Study Questions Reliability Of Single-Year Test-Score Gains

By Lynn Olson — May 23, 2001 5 min read
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More than half the states reward or punish schools based largely on test scores. But a new analysis suggests the methods used to identify good and bad schools are far less reliable than state policymakers may think.

The study, which will be published next year, found that between 50 percent and 80 percent of the improvement in a school’s average test scores from one year to the next was temporary and was caused by fluctuations that had nothing to do with long-term changes in learning or productivity.

“This is a paper that’s well worth going through and understanding,” said David W. Grissmer, a senior management scientist in Washington for the RAND Corp., a Santa Monica, Calif.-based research organization. “The question is, are we picking out lucky schools or good schools, and unlucky schools or bad schools? The answer is, we’re picking out lucky and unlucky schools.”

Thomas J. Kane

The paper, written by economists Thomas J. Kane and Douglas O. Staiger, was presented here last week at the annual conference of the Brown Center on Education Policy, a division of the Brookings Institution, a Washington think tank.

The study is based on math- and reading-test scores for nearly 300,000 students in grades 3-5 in North Carolina each year between 1992-93 and 1998-99. The researchers also analyzed school and grade-level data from the index used to rate California’s schools from 1998 through 2000.

But many of the findings apply to test-based accountability systems in other states as well, said Mr. Kane, a fellow at the Hoover Institution at Stanford University and a professor of policy studies at the University of California, Los Angeles. “Unfortunately,” he said, “most of these systems have been set up with very little recognition of the strengths and weaknesses of the measures that they’re based on.”

‘A Bigger Haystack’

Even small fluctuations in a school’s scores can have a large impact on a school’s ranking, Mr. Kane said, simply because schools’ overall test scores don’t differ that much in the first place. Schools differ even less in the rate at which their test scores change or improve over time.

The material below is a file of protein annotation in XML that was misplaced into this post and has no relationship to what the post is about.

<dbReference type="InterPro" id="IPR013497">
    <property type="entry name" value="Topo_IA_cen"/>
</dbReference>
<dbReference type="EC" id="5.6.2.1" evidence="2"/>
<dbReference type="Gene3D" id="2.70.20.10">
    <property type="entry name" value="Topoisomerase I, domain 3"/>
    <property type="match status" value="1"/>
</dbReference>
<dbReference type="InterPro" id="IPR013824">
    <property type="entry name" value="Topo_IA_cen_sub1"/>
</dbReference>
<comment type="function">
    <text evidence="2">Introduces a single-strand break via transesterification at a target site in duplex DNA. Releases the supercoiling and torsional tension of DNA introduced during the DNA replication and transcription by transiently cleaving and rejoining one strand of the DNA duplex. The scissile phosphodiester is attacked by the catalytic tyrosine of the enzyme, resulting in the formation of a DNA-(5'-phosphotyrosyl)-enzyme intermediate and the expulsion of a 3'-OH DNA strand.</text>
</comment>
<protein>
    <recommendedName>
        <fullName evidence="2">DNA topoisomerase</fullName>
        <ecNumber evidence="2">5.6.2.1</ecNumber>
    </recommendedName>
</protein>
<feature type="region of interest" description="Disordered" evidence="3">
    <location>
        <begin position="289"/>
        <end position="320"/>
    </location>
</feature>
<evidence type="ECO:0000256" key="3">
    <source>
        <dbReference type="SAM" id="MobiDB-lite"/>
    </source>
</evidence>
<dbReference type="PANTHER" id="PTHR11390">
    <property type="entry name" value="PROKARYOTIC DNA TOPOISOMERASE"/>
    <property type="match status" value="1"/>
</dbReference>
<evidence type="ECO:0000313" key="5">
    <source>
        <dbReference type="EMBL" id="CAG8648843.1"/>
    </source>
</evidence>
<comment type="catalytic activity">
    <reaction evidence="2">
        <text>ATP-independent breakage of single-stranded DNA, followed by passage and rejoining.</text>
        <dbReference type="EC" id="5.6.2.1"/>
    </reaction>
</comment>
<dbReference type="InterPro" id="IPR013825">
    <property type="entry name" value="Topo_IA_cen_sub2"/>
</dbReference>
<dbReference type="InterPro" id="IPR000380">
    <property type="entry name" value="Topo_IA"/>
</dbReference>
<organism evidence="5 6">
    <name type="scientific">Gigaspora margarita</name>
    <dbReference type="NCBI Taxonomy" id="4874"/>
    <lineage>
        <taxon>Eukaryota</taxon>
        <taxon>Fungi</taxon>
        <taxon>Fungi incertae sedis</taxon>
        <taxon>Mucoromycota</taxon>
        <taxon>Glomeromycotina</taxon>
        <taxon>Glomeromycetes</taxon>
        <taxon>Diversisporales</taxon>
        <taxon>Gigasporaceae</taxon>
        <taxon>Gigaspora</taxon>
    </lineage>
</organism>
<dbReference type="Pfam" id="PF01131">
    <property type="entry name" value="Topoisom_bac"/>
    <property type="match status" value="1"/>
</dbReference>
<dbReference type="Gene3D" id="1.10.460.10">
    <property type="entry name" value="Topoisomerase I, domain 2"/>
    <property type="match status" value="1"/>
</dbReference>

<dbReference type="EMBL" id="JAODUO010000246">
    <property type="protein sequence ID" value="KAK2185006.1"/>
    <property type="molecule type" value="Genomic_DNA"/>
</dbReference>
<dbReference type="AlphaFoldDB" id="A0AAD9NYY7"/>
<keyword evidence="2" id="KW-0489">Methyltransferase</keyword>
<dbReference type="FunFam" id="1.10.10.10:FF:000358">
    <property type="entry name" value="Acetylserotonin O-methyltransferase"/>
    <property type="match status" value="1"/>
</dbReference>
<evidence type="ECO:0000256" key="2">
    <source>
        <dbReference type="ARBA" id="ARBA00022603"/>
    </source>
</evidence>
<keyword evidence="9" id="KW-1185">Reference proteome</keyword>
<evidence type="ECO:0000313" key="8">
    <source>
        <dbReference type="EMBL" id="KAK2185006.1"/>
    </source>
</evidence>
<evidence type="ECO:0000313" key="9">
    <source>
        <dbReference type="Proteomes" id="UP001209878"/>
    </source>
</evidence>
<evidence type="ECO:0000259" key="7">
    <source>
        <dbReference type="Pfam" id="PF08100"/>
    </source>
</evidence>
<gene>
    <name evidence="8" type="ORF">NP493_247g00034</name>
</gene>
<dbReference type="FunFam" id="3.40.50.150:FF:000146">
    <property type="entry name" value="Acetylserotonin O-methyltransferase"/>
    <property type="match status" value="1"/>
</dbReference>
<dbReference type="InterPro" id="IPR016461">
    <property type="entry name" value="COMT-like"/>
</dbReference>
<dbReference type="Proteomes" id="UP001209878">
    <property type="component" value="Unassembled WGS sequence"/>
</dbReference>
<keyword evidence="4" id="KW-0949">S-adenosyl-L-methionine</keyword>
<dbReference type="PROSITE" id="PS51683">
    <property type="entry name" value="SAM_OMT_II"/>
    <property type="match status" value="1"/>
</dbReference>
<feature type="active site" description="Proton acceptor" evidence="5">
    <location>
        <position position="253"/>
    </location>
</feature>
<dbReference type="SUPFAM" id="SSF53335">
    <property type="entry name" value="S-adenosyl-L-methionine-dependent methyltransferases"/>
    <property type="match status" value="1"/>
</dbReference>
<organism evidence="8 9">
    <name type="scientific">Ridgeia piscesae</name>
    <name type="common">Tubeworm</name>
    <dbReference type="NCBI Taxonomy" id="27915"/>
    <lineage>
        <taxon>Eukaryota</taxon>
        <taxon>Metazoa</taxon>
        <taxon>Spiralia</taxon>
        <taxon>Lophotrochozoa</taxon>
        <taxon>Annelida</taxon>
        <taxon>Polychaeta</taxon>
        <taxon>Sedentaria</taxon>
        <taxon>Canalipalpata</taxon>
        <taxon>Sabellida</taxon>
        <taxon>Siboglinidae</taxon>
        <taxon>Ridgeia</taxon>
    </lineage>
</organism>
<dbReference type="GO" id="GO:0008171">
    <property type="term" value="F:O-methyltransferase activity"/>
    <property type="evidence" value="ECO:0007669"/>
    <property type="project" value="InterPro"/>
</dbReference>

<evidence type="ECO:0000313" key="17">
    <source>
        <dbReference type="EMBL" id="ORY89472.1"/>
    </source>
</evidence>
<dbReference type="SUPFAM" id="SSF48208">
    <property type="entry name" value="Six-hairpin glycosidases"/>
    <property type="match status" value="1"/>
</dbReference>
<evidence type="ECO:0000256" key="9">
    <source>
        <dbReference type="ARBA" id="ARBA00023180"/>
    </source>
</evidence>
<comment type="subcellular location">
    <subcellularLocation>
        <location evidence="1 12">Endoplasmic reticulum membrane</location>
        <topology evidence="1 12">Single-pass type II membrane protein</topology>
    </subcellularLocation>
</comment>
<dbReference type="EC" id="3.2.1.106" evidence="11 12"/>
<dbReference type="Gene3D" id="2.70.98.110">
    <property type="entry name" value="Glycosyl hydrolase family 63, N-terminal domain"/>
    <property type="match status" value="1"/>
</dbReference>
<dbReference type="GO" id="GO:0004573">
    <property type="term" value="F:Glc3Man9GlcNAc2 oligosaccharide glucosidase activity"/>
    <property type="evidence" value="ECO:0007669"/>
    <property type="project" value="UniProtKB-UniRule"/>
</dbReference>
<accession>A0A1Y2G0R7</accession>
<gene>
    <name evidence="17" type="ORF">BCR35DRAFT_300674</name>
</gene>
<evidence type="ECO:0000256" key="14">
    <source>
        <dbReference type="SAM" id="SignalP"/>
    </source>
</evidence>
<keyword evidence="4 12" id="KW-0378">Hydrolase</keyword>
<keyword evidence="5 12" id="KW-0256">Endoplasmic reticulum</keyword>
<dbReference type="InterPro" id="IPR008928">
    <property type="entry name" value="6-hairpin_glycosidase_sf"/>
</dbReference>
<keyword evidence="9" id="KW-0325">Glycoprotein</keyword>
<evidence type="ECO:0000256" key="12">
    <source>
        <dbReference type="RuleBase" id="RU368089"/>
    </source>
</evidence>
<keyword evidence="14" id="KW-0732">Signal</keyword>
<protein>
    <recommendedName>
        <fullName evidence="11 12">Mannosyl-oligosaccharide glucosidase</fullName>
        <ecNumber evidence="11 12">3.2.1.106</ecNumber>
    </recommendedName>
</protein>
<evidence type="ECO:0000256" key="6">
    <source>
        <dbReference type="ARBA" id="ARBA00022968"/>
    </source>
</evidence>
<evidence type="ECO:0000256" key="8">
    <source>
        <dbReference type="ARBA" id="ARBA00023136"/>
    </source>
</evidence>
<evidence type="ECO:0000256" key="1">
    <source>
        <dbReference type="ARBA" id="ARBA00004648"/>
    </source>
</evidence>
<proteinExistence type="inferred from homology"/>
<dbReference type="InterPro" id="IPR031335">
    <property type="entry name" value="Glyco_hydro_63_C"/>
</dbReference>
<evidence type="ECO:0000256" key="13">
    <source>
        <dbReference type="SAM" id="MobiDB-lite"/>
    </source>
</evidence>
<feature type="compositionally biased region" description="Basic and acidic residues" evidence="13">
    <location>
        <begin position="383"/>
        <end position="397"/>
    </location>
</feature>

David W. Grissmer

“It’s just harder to discern,” he said. “We’re looking for a smaller needle in a bigger haystack.”

The study examined the amount of built-in volatility—or “noise"—from two sources that could cause a school’s test scores to swing from one year to the next.

The first is the bouncing-around in test scores that occurs based on the particular population of students in a grade in any given year. With the average elementary school enrolling only 68 students per grade level, the variation in test scores stemming from who happens to be in 4th grade in a school in any particular year can be large. The problem is particularly severe for small schools, where the presence of just a few students who score particularly high or low on state tests can skew the average.

Based on their analysis of reading and mathematics scores for 4th graders in North Carolina, the researchers found between 14 percent and 15 percent of the variation in test scores among schools of median size could be attributed to the particular sample of students tested in a given year.

The second source of volatility in test scores is what the researchers call “other non-persistent variance,” such as a dog barking in the parking lot on test day or the presence of a particularly disruptive student.